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It’s difficult to review products like the JBL Pulse 3. Does one rate it as a new-age lava lamp, as a waterproof Bluetooth speaker, or as the combination of both that it is? Call me old-school, but if a speaker doesn’t sound good, I don’t care how shiny it looks. At least at the Pulse 3’s $200 price point.
At $75 or $100, I’d probably feel differently about the Pulse 3, which is cleverly designed and radiates attractive color patterns in time with the music. But the Pulse 3’s sound lacks clarity, to say the least.
Design and features
To be fair, the Pulse 3’s mediocre sound is hardly surprising when you consider its IPX7 waterproofing. IPX7 means it will remain functional after 30 minutes under about three feet of water. (Dive to the bottom of the pool and you’re on your own.) But it also means means less than sonically optimal materials where the rubber meets the air and other design trade-offs. Less than optimal sound is a hallmark of the breed.
Even more challenging for the designers sound-wise; the upper 60 percent of the Pulse 3 is given over to an attractive 360-degree LED light show that offers a number of color and pattern variations. Said lights follow the music, but it’s somewhat reminiscent of interpretive dance, with some pulses on the beat, and other effects sliding through time between them.
I should also note that the light show is configurable using the nine elements from the eight preset light shows (using the Andorid/iOS JBL Connect app), and it is perpetual in the sense that the show continues even when music isn’t playing.
To be honest, that’s the way I enjoyed it the most—and I did enjoy it. Enough so that it was pulsing and whatnot for most of the Holiday season. Put bluntly, in case you hadn’t caught my drift, the light show is the reason to buy this product, not the sound.
The lower 30 percent (plus the top and bottom, with passive radiators) is given over to three speaker grills plus six touch controls: power, volume up, volume down, Bluetooth pair, JBL Connect+ (more on that in a bit), and a button for switching between light patterns or disabling them.
Sitting amid the buttons is a captive plug hiding the 3.5mm auxiliary and micro-USB port. The plug looks a bit like a large slide switch. It isn’t (yes, I tried sliding it) and it fits quite snugly. That’s good, as without it in place, say goodbye to your IPX7 rating. Moreover, put it under water without the plug in place and say goodbye to the Pulse 3.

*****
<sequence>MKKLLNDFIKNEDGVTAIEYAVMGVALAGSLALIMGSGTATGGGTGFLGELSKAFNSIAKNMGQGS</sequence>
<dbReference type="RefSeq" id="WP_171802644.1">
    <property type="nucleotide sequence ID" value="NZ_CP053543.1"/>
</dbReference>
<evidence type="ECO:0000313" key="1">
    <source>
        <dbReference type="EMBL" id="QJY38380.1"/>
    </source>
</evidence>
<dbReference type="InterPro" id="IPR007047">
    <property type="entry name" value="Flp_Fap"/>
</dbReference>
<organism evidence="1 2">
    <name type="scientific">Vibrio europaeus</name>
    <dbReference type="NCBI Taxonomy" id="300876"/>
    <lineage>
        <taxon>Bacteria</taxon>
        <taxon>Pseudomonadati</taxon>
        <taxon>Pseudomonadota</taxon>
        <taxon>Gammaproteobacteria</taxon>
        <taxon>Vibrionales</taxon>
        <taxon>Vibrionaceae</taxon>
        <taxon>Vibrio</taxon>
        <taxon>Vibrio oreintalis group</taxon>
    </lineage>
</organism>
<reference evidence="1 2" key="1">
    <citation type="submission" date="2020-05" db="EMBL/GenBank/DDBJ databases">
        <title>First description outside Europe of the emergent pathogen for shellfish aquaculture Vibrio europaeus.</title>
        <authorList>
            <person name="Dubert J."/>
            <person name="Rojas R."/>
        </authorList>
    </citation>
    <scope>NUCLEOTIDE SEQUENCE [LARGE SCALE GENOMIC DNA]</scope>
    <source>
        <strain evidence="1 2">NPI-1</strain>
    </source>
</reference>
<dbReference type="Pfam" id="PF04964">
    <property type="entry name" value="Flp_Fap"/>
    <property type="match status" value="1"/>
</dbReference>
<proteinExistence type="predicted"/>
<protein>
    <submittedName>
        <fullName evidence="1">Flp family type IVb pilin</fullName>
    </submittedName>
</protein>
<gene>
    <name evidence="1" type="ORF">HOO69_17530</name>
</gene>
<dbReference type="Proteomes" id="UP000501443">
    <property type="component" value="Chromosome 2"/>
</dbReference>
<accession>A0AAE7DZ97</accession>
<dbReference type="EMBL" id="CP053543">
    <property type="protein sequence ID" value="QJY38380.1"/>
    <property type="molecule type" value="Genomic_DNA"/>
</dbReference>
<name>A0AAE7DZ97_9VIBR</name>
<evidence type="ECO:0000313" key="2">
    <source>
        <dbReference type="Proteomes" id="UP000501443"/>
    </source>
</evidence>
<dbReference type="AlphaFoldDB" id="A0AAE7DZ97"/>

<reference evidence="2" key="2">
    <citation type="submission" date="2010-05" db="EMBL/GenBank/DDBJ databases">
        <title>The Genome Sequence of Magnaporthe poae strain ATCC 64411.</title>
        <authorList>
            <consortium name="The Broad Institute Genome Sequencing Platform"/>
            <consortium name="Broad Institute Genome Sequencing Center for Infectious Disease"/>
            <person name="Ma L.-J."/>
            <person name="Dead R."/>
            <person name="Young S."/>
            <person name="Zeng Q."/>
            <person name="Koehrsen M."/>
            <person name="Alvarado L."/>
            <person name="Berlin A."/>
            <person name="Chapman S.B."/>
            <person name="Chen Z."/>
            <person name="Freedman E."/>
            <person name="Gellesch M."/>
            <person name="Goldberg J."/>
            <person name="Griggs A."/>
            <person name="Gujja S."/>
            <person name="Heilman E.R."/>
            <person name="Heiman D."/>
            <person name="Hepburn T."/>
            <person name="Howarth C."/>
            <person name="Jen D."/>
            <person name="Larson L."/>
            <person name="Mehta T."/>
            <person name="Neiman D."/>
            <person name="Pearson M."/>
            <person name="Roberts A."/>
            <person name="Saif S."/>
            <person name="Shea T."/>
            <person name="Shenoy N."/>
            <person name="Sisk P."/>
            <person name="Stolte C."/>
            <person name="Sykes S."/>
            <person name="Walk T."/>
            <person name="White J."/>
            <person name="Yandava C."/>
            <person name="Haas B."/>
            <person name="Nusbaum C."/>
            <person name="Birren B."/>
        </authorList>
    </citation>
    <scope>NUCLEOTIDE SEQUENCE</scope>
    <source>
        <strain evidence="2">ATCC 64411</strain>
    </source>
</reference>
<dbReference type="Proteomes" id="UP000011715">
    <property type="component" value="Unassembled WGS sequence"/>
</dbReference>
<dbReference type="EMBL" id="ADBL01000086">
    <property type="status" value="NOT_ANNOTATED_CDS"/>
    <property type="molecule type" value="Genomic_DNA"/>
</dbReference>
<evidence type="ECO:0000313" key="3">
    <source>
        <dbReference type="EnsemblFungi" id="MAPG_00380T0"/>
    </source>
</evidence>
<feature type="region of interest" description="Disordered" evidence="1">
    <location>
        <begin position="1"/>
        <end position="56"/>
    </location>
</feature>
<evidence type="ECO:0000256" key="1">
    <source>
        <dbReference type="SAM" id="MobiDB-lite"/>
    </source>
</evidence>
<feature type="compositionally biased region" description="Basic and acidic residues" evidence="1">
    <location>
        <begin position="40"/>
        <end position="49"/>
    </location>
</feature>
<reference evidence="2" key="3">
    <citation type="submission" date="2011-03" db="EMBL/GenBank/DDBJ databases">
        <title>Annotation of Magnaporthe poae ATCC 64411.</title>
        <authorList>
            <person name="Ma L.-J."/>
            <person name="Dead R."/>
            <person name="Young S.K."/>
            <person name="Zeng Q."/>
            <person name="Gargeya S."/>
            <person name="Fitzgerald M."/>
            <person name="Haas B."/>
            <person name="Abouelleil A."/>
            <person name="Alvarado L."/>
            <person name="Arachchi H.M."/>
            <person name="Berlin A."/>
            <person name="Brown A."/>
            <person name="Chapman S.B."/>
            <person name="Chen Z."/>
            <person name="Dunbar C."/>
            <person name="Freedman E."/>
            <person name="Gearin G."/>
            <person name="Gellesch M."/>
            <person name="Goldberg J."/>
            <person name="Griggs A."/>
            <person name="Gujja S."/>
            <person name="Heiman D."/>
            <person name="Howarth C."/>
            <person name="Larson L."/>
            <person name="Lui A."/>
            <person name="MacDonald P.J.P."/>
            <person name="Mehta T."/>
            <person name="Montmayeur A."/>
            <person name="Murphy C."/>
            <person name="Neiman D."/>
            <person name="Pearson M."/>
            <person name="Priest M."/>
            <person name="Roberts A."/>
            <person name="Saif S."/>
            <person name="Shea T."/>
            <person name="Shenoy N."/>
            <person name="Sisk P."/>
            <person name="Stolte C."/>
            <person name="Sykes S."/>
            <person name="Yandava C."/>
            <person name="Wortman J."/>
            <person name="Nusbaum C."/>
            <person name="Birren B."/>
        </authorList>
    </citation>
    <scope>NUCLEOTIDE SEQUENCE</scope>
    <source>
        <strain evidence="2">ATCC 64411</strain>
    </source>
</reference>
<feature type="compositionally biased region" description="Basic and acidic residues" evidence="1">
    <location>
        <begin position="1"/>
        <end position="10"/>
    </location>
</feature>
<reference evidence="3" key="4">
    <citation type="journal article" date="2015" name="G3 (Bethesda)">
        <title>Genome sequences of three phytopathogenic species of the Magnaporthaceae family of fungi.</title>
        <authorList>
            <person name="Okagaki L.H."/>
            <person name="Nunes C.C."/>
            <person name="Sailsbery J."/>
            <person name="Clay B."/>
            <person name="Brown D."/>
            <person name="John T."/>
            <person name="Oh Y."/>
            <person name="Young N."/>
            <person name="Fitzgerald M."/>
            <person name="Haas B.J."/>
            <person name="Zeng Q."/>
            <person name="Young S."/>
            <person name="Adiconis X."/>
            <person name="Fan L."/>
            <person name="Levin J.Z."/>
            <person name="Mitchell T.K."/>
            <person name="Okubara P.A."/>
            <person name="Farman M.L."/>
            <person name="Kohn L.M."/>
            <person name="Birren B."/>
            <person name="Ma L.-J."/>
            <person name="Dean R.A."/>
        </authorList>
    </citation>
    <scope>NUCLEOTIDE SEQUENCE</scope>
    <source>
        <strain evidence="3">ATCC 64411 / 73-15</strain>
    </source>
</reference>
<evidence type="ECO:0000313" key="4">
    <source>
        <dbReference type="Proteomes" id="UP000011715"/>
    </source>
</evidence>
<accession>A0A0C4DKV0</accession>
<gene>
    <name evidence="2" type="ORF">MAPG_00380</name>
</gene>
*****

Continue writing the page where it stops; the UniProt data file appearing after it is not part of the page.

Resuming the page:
The Pulse 3 functions as a speakerphone, ending a no-phone-home trend with the speakers I’ve reviewed recently. It can also be used in a pinch to charge other devices. Something that’s also been missing recently. The play button can also function as the activation for Siri or Google Now if you set it that way with the app.
Sounds okay. Barely
The 20-watt Pulse 3 isn’t a horrible speaker, but it’s not one of the better ones either. I’d place it just below the middle of the pack. The high end lacks clarity and the low end is underwhelming. In my mind’s eye, I pictured AM radio with a weak subwoofer.
There are three 1.5-inch transducers on board, though it’s difficult to say where they are placed in the enclosure. Passive radiators are found on each end of the cylinder. These measure about 1.75 inches and provide little mid-range or top-end.
What mid-range and top-end there is emanates from behind the aforementioned speaker grills that you see at the bottom of the unit. The press release says 360-degree sound, but as with the recently reviewed Ultimate Ears Megablast, that’s a bit of an exaggeration—the controls consume about 40 degrees of that. I’m being picky, but I tend to be that way when a case is overstated.
Caveat: I did not listen to the Pulse 3 underwater, just in the shower. As with other submersible speakers, it’s fun watching the water fly off the radiators at each end the cylinder. For a minute or two.
There is one mitigating factor to the Pulse 3’s mediocre sound—you can combine it with up to 100 other JBL Connect+ speakers to create a speaker array playing in sync. You can also combine it with one other JBL speaker to create a stereo pair. All that gets expensive, but JBL does make significantly better-sounding speakers. If you happen to already own one of those and it supports the Connect+ protocol, the Pulse 3 can function as its psychedelic adjunct. Or a somewhat mismatched stereo setup.
The Pulse 3 is good for around 12 hours of run time, both in my testing and by JBL’s estimate. But that’s at a relatively benign volume. Crank it up and you’ll lose a few hours.
The Pulse 3 provides an attractive, waterproof light show that is indeed eye-catching. It also ticks all the boxes in terms of Bluetooth speaker features, such as speakerphone functionality. But its weatherization and all that bling comes at the expense of high-quality sound. The fun factor is definitely there, and it makes for a very cool night light, but you’ll find a plethora of boring-looking, but better-sounding Bluetooth speakers at this price.
Jon Jacobi is a musician, former x86/6800 programmer, and long-time computer enthusiast. He writes reviews on TVs, SSDs, dash cams, remote access software, Bluetooth speakers, and sundry other consumer-tech hardware and software.